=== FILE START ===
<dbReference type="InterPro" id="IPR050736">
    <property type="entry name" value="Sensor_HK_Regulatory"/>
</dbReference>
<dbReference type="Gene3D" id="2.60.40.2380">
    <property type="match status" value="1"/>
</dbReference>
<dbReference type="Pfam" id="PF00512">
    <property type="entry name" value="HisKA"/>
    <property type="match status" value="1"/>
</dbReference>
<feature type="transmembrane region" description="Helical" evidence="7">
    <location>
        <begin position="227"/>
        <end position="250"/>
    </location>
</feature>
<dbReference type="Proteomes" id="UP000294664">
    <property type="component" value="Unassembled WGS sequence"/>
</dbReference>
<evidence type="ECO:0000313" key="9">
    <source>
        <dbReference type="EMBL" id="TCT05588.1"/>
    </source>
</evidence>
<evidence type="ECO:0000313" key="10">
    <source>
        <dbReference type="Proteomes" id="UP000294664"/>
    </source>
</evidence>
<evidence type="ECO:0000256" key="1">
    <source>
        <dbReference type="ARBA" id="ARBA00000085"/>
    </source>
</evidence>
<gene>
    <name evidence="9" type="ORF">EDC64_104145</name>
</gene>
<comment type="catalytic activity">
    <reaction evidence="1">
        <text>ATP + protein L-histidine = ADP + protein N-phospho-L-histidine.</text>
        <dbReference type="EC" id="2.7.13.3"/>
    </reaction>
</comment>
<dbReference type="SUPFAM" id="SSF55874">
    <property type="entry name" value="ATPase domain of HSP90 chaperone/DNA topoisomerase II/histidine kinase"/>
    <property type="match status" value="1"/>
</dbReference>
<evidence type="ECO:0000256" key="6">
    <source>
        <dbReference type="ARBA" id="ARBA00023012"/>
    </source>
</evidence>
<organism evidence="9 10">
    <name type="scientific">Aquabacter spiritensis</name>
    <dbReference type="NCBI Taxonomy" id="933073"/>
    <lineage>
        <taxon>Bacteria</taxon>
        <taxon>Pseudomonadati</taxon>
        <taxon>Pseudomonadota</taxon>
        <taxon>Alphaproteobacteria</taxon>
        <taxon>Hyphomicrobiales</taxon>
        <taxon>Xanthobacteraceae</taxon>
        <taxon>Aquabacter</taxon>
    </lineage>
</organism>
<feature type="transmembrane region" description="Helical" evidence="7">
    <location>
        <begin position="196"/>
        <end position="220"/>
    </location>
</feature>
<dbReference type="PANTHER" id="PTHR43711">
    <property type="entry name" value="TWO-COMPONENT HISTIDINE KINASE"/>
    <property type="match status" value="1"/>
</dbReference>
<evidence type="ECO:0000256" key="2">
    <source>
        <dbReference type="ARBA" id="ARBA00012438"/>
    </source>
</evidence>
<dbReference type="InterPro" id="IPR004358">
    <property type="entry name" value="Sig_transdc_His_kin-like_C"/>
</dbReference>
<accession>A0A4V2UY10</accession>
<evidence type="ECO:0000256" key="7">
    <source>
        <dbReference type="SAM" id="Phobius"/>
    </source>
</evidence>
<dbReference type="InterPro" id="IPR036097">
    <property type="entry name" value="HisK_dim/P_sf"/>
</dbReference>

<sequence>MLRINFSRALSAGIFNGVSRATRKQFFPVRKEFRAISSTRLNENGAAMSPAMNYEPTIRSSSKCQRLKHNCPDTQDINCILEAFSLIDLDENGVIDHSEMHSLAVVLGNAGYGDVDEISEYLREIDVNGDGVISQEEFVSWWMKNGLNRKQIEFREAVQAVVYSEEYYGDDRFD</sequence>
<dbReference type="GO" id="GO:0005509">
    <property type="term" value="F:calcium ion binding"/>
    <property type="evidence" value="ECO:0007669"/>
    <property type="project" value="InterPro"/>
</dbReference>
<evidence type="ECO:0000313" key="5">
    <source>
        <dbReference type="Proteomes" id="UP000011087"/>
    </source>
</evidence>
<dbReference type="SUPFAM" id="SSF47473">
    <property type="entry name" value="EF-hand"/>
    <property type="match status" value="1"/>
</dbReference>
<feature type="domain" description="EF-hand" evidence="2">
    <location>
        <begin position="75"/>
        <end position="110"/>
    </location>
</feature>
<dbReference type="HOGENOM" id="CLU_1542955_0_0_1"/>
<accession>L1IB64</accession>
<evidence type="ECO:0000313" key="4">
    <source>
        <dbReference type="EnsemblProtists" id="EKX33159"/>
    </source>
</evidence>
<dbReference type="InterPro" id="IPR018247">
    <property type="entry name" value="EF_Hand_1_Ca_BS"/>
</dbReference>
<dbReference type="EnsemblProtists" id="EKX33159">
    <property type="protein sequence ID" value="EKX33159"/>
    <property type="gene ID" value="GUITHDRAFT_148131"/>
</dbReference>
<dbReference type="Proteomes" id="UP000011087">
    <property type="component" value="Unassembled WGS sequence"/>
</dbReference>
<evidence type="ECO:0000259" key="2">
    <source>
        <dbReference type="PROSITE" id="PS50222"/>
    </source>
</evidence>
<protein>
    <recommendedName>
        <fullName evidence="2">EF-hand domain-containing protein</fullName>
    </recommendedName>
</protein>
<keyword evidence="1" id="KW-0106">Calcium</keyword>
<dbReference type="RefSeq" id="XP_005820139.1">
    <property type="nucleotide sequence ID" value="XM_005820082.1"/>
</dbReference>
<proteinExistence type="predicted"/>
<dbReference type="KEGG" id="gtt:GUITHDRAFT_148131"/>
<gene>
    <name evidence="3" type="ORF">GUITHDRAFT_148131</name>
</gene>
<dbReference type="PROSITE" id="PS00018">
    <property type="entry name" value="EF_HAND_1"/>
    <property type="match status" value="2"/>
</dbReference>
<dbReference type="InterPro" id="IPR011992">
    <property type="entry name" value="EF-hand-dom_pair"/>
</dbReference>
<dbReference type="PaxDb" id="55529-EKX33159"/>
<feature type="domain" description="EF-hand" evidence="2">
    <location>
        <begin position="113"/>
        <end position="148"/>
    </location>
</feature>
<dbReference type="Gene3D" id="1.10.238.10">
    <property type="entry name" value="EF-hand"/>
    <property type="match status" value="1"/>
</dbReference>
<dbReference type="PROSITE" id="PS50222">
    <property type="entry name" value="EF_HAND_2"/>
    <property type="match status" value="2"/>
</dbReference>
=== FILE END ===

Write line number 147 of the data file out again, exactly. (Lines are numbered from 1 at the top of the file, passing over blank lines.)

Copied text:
<gene>